Rising Indigenous Voice Ready to Lead if Chosen
9 July 2018 at 11:05 pm
During NAIDOC Week many familiar Indigenous leaders will be in the media, but at the same time a young Indigenous advocate, a rising voice representing the next generation of leadership, has returned to Australia from addressing the UN Human Rights Council in Geneva.
He was Keenan Mundine, a principal consultant of Sydney’s Inside Out Aboriginal Justice Consultancy.
He’s gaining prominence in the #RaiseTheAge campaign – to raise the age of criminal responsibility from 10 to 14 years, and he was getting noticed in Geneva and back home.
Pro Bono News asked National Aboriginal and Torres Strait Islander Legal Service co-chair Cheryl Axleby her impression of Mundine and his Geneva address.
“Keenan has shown great courage in sharing with the world his lived experience as a young Indigenous person in prison,” Axleby said.
“Keenan is a role model in his community and now runs a youth justice prevention program.
“We must hear his important message, that Australian governments must raise the age of criminal responsibility to 14 years, and all Indigenous children deserve equality and freedom.”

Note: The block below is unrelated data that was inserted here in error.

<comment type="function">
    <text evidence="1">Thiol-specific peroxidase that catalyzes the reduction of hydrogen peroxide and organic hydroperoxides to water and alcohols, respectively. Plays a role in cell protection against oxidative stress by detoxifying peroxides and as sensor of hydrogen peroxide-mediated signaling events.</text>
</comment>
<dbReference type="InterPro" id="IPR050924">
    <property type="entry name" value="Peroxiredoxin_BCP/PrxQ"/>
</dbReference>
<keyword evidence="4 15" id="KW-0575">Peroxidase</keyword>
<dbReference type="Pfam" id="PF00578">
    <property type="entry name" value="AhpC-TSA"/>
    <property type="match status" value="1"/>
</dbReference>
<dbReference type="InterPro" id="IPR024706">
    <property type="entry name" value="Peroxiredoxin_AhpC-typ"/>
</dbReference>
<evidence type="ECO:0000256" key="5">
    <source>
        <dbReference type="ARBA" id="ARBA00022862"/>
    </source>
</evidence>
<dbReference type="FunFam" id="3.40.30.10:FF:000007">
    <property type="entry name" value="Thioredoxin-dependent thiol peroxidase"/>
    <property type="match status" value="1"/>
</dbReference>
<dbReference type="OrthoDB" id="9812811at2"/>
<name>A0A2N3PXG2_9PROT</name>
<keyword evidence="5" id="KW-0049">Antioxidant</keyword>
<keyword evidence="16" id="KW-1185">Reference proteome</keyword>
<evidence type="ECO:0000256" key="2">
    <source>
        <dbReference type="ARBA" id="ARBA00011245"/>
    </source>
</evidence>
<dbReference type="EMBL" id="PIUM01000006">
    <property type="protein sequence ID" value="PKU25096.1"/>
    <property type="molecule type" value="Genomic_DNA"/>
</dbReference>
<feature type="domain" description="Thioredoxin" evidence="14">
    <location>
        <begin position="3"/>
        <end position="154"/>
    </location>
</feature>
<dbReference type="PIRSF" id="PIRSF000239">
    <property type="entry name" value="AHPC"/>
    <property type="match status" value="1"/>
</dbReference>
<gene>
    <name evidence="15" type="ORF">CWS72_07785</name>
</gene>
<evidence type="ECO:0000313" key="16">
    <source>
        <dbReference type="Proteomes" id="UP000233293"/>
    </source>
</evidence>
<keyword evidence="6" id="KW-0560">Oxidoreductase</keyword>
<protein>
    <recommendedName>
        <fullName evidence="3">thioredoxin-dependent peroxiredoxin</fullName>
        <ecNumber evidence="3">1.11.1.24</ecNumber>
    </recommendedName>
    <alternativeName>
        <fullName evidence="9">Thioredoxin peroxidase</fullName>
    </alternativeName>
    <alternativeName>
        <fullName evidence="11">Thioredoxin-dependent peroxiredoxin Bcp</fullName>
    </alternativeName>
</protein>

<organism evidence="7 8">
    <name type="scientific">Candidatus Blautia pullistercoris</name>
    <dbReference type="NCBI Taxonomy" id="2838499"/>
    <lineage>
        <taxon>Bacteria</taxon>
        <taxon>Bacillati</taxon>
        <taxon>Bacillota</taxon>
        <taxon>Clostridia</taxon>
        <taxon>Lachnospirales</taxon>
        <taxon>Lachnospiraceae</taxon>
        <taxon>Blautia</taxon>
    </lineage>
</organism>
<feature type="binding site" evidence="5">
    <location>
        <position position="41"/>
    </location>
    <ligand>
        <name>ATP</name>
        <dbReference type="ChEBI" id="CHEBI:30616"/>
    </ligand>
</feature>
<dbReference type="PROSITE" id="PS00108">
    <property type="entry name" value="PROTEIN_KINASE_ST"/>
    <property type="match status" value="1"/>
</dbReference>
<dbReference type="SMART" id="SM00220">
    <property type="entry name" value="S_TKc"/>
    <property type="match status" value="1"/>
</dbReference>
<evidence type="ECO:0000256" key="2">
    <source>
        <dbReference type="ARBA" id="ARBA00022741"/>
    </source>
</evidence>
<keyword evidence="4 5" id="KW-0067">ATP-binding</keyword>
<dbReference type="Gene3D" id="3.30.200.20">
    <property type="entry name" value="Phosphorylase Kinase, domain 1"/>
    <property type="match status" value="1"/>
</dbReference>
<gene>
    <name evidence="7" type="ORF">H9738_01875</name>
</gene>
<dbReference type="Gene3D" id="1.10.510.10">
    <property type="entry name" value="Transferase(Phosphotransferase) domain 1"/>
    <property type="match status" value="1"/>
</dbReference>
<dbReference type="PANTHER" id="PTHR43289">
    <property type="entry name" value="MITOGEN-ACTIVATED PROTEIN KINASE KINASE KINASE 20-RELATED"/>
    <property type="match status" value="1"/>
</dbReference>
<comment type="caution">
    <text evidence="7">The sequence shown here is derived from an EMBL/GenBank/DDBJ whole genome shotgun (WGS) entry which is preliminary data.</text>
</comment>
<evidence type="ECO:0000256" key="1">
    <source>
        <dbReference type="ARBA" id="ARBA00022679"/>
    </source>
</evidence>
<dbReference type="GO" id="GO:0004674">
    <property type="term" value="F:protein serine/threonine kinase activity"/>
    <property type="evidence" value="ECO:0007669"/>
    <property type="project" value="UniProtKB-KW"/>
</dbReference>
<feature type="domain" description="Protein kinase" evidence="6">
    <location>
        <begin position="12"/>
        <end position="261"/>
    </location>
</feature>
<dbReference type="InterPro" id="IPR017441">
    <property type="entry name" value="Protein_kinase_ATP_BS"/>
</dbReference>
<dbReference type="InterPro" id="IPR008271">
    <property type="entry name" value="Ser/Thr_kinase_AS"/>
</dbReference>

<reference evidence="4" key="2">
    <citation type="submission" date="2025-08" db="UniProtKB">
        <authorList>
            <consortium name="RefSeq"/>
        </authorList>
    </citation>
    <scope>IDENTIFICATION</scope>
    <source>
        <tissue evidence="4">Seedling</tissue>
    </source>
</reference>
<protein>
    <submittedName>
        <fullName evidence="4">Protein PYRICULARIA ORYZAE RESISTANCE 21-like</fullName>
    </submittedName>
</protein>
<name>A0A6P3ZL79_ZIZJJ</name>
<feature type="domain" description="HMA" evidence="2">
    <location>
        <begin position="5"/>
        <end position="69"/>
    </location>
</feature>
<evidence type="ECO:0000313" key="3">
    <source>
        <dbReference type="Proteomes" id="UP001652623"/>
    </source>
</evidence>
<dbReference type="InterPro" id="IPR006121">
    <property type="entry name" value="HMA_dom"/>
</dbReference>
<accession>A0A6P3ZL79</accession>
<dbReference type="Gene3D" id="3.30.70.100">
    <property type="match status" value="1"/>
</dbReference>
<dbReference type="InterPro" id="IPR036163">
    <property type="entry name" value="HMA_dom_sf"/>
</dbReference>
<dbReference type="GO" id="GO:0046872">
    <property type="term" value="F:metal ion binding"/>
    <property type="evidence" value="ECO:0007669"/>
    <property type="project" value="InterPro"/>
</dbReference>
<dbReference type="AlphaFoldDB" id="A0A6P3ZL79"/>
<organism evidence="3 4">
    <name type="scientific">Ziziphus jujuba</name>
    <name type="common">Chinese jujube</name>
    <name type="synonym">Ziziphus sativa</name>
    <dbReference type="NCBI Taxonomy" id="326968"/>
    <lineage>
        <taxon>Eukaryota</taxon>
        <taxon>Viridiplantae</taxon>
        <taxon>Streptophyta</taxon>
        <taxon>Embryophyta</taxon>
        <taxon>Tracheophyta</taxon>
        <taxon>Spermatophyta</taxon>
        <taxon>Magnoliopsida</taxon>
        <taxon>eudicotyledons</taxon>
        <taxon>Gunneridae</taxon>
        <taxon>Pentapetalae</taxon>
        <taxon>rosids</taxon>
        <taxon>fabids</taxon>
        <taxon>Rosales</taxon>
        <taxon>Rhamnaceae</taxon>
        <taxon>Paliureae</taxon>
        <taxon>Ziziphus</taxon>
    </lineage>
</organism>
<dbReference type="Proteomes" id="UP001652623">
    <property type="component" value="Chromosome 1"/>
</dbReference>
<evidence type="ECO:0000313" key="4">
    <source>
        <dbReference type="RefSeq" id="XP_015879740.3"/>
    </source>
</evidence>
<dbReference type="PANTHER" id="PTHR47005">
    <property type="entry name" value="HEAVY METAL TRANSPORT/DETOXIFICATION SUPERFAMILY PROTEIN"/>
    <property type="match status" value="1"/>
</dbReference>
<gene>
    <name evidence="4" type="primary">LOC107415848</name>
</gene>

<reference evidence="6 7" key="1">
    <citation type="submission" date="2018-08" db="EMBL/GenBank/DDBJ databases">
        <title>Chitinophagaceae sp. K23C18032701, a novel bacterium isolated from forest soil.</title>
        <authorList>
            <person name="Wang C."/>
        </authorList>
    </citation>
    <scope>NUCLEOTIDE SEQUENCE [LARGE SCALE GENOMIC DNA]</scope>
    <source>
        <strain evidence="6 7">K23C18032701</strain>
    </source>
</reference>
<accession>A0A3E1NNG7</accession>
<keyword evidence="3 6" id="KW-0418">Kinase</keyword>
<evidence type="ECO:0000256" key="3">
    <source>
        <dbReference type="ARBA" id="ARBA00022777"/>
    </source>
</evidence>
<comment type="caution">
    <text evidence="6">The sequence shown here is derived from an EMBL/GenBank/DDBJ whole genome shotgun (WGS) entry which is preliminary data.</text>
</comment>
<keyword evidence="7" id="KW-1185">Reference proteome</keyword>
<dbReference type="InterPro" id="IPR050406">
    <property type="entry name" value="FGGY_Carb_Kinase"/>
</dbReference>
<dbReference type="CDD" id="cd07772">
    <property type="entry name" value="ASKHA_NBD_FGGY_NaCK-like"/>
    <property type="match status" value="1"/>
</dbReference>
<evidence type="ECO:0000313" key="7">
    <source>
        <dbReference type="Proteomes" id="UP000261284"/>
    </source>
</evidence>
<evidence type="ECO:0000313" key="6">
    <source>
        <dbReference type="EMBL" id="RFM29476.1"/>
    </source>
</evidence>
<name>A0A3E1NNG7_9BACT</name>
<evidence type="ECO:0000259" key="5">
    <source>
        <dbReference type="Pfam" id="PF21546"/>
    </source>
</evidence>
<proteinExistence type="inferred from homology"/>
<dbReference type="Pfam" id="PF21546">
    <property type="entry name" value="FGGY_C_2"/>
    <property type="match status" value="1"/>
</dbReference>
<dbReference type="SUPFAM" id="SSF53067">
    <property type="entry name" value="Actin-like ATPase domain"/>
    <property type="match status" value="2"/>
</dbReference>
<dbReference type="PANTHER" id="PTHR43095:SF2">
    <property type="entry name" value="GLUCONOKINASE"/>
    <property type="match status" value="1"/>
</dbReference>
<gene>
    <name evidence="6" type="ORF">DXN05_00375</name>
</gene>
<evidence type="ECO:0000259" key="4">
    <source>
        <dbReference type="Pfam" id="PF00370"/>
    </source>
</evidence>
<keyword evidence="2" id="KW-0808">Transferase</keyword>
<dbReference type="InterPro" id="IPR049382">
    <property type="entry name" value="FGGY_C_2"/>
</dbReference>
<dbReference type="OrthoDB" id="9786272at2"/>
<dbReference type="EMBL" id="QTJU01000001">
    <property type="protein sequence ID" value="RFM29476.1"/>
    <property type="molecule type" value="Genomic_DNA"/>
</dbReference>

Mundine first entered juvenile custody aged 14 years. Both his parents died during his troubled childhood in Sydney’s Redfern.
While representing others as young as 10 years who were kept in custody, Mundine last week told his story to the world’s peak human rights body, of which Australia is a member.
Pro Bono News spoke to Mundine about his leadership aspirations this week as he arrived back in Australia at the beginning of the year’s NAIDOC Week.
“If my community and people see me as a leader then I’m more than happy to take on that role,” Mundine said
“But it’s not something you appoint yourself as. It’s something your community, or the people you are advocating for, give to you.
“If that’s something my people want to give me then I would respect that. I feel I’m in a position to lead and do my people proud – help show the way.
“Even if that just means continuing doing the work I do, continuing along the lines of what I see for the future, our next generation, our people – because that’s where I’m headed.”
Mundine told the council in his address that just this year 600 children under the age of 14 will be taken from their families and put in custody.
Indigenous children were 25 times more likely to be sent to prison than non-Indigenous children, he said.
He added that across Australia, Aboriginal and Torres Strait Islander children made up more than 50 per cent of the children locked away in youth prisons.
Apart from Inside Out Aboriginal Justice Consultancy, Keenan also advocates at Just Reinvest NSW, a coalition concerned about the significant number of Aboriginal children in custody.
"I have travelled from across the world to address this Council because I want my two sons to live in a country that treats them fairly."Keenan Mundine addresses the UN Human Rights Council.
Posted by Human Rights Law Centre on Tuesday, 3 July 2018